Loubna El Amine is Assistant Professor in the Political Science Department at Northwestern University. Her research is in political theory, with a particular focus on early Chinese political thought. Her book, Classical Confucian Political Thought: A New Interpretation, was published in 2015 by Princeton University Press. Before coming to Northwestern, she taught at Georgetown University and was Mellon postdoctoral fellow in the Whitney Humanities Center at Yale University. She holds a PhD in Politics from Princeton University and a BA in Political Studies from the American University of Beirut.

All are welcome

 

Grounding the Independence Principle: The Case of Self-Evidencing Explanations by Bernadette Chin Siew Hui

Grounding the Independence Principle: The Case of Self-Evidencing Explanations

The Independence Principle plays a crucial role in the Equal Weight View: if we have independent grounds for believing the best explanation of a disagreement is that our peer has erred, then we are not required to give their beliefs equal weight. Similar independence requirements appear elsewhere: for instance, in the literature on irrational influences. But what grounds the Independence Principle? Christensen argues for the Independence Principle on the grounds that it would be circular to appeal to the mere fact of disagreement to discount a peer’s beliefs. In this paper, I draw on the case of self-evidencing explanations in the philosophy of science to argue that while such argumentative moves are circular, they do not seem to be problematically circular. But how then can we account for the intuitive appeal and effectiveness of independence requirements? I argue that an illuminating parallel can be drawn with the philosophy of science: the case of the experimenter’s regress seems to highlight that what really grounds independence requirements is an appeal to robustness. The Independence Principle itself does no substantive work.

Date: 14 March 2017
Time: 2pm to 5pm
Venue: Philosophy Meeting Room AS3-05-23

About the speaker:
Bernadette is currently working towards a MA in Philosophy. Although her thesis pertains to the philosophy of science, her research interests include epistemology, the philosophy of cognitive science, and the philosophy of technology.

 

All are welcome

“Is There a Social Justice Dimension in Li (禮)?” By Jonathan Sim

Is There a Social Justice Dimension in Li (禮)?

Abstract:
In the book, Confucian Perfection: A Political Philosophy for Modern Times, Joseph Chan argues for a Confucian perspective on social justice, based on his study on early Confucian writings. While the notion of social justice did not exist in that period, the early Confucian thinkers nonetheless approached and attempted to address issues closely linked to our modern understanding of social justice, such as the problems of inequality, poverty, and the redistribution of material goods. Through this approach, Chan arrives at three principles to a Confucian perspective on social justice: (1) sufficiency for all; (2) priority to the badly off; and (3) merit and contribution (pp. 175-176).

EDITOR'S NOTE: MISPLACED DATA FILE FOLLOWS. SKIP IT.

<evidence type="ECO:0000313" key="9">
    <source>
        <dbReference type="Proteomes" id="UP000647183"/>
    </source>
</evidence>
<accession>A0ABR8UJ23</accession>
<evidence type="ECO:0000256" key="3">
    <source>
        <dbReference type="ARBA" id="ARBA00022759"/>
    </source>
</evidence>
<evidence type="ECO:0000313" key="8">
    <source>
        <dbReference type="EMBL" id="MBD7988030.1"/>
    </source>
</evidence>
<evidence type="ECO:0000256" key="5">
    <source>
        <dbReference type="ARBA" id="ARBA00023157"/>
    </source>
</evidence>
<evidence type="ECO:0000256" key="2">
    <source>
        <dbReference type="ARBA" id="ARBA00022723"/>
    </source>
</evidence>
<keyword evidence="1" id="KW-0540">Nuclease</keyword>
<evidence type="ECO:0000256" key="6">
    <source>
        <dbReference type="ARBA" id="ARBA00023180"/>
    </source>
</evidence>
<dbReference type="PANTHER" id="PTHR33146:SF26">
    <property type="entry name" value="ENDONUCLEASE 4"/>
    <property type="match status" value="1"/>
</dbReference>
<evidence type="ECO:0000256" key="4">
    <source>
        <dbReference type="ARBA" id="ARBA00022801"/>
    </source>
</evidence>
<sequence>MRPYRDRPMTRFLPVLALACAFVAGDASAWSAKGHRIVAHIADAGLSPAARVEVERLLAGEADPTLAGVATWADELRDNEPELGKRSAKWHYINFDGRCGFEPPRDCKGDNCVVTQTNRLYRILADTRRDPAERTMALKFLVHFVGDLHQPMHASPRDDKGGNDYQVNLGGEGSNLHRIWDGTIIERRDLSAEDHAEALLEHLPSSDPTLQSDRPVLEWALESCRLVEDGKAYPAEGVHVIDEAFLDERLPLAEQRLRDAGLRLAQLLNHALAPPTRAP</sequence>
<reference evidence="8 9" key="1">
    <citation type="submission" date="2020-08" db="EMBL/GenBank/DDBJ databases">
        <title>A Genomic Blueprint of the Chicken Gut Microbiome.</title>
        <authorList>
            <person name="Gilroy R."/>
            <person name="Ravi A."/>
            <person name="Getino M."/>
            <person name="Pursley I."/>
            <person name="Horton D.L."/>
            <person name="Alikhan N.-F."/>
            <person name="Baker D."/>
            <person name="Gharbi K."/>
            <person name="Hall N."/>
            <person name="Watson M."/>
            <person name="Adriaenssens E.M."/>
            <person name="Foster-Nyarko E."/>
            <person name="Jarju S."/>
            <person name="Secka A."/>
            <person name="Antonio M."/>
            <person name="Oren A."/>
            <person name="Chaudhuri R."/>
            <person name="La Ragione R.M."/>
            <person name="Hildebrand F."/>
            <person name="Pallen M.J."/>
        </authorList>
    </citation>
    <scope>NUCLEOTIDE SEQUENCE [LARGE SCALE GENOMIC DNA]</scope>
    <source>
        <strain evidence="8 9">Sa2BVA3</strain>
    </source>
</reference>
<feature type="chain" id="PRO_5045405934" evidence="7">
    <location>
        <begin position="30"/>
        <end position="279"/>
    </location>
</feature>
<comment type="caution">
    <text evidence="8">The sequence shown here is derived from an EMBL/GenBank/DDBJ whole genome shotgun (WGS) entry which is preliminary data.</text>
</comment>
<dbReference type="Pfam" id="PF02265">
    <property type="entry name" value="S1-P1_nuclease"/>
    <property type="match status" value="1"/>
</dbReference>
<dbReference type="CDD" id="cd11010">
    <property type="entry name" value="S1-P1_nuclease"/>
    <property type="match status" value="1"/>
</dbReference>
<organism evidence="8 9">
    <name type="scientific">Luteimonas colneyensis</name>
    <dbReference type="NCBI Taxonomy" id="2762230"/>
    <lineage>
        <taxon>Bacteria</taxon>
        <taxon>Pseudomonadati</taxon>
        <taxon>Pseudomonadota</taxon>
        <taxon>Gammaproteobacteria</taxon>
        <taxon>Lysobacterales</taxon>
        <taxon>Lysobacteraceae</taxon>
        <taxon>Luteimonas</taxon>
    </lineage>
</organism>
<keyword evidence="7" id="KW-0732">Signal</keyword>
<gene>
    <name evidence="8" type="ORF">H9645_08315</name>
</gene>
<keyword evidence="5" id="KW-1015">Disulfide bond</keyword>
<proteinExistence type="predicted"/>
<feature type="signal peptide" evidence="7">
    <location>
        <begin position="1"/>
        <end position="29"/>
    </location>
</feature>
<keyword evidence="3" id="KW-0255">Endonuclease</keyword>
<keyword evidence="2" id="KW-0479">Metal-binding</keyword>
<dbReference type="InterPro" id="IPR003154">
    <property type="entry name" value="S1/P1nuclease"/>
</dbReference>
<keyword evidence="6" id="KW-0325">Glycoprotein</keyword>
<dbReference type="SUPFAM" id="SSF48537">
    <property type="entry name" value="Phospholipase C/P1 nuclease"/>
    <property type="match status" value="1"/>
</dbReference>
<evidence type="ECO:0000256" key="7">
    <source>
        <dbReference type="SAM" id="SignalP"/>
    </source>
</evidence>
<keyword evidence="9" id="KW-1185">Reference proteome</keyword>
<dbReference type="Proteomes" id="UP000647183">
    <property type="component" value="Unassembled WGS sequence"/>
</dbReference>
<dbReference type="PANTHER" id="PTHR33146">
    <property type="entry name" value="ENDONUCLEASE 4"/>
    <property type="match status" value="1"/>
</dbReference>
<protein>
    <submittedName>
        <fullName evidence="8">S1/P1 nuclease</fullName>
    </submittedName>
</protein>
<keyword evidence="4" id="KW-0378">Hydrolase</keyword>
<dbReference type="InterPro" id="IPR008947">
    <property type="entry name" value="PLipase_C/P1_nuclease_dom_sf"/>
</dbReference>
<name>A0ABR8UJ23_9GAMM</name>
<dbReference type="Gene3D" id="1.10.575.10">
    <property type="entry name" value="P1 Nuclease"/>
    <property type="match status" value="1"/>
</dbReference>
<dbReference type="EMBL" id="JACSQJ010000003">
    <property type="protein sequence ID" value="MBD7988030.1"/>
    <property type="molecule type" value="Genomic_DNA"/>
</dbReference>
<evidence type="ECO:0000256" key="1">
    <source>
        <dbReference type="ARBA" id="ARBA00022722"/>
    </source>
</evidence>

Yet, what is interesting about Chan’s conclusion is that these principles are regarded as rituals, li (禮) in early Confucian texts, as well as in the Liji (禮記 The Book of Rites). In this paper, I will investigate the relation of social justice and li, by examining the early Confucian texts, and I attempt to determine whether there is a social justice dimension inherent to the concept of li.

Date: 28 February 2017, Tuesday
Time: 2pm to 3pm
Venue: Philosophy Resource Room (AS3-05-23)

About the speaker:
Jonathan Sim graduated in 2013 from NUS with a B.A. (First Class Honours) in Philosophy, and has since been invited to speak on various philosophical issues for the Financial Times, Channel News Asia, and the Institute for Asian Consumer Insight. His research interests include early Chinese philosophy, comparative philosophy, ethics, political philosophy, and the philosophy of technology.

All are welcom

Join us @ Singapore Undergraduate Philosophy Conference

Hi all!

The Singapore Undergraduate Philosophy Conference (SUPC) is happening this Saturday 25 Feb 2017! It is a joint academic conference for undergraduate Philosophy majors based in Singapore. The Philosophy Sub-Club intends to create a discursive space through collaboration between philosophy majors by holding an annual undergraduate conference. The SUPC 2017 centres on the theme of Ethics. A couple of undergraduate speakers from each university (NTU, NUS and Yale-NUS) will represent their respective universities.

This conference hopes to provide a platform for undergraduates to showcase and present their philosophical work as well as to learn more about Ethics from other students from various institutions. SUPC 2017 provides an opportunity for participants to network with other philosophers from other institutions. Philosophers cannot thrive in isolation and we hope that the discussions that arise during the conference will help in the intellectual development of the undergraduates.